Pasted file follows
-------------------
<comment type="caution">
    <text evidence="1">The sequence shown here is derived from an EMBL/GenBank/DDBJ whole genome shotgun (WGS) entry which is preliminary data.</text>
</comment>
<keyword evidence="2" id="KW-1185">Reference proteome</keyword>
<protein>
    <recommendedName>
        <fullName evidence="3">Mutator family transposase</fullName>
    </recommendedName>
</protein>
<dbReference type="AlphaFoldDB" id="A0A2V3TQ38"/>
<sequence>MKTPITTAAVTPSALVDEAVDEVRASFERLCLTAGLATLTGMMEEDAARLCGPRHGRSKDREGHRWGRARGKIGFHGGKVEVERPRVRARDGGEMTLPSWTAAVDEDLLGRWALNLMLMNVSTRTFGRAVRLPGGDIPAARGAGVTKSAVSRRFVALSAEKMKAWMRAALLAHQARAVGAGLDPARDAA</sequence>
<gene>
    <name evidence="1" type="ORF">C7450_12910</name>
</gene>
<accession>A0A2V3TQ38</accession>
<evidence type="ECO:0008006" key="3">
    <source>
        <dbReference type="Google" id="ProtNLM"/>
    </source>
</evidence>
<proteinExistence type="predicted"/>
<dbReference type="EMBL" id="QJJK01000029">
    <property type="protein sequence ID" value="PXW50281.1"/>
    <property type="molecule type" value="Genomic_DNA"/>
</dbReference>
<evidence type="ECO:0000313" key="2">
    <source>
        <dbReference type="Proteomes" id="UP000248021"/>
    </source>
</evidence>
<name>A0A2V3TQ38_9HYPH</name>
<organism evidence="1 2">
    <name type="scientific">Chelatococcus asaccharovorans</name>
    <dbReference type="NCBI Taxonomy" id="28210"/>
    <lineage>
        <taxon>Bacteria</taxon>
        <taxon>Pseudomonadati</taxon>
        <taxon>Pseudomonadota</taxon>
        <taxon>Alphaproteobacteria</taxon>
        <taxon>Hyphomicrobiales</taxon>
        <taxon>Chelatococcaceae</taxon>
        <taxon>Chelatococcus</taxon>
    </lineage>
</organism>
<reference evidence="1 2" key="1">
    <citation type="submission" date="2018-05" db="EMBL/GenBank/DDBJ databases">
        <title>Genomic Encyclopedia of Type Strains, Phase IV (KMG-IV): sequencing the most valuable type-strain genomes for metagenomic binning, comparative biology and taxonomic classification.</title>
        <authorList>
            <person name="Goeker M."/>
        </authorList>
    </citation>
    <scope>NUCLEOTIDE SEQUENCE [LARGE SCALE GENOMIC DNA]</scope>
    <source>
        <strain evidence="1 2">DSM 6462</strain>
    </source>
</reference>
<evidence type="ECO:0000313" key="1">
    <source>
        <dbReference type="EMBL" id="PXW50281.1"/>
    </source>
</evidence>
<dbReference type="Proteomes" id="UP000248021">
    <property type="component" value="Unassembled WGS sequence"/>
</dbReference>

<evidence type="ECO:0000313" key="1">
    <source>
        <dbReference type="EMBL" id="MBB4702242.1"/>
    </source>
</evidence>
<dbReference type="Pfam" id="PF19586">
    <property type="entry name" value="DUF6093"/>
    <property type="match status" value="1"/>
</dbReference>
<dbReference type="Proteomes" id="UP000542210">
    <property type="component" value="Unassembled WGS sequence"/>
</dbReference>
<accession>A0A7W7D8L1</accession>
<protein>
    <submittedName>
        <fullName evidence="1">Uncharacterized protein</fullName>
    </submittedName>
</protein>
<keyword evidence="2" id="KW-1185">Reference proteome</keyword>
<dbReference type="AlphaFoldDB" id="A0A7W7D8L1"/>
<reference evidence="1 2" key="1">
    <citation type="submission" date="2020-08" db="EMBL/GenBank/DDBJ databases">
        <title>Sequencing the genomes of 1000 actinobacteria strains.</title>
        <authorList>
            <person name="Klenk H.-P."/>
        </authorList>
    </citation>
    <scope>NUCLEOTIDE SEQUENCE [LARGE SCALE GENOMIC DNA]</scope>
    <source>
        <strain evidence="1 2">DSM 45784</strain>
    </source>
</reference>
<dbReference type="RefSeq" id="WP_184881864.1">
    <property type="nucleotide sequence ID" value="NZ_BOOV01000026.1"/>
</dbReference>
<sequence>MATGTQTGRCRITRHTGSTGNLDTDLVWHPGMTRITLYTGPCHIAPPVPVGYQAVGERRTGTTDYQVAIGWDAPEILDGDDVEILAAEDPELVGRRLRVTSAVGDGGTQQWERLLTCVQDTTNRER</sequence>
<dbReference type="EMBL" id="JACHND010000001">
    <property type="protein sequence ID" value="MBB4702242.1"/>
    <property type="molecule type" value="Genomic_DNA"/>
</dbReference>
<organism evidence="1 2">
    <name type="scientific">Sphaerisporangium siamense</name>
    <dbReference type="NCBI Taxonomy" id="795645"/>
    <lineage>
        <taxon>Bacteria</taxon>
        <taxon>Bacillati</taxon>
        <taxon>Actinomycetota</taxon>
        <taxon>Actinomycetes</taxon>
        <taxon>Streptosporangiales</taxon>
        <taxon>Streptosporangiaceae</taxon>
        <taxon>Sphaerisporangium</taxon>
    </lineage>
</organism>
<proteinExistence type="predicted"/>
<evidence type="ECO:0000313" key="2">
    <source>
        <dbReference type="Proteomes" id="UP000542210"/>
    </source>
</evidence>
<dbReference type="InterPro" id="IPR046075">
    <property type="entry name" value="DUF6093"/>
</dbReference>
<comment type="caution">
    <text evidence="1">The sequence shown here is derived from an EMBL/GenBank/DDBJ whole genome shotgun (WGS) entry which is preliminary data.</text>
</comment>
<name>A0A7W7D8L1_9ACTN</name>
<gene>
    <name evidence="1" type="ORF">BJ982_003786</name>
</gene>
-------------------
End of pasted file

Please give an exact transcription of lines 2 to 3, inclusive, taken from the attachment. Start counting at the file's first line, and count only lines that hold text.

    <text evidence="1">The sequence shown here is derived from an EMBL/GenBank/DDBJ whole genome shotgun (WGS) entry which is preliminary data.</text>
</comment>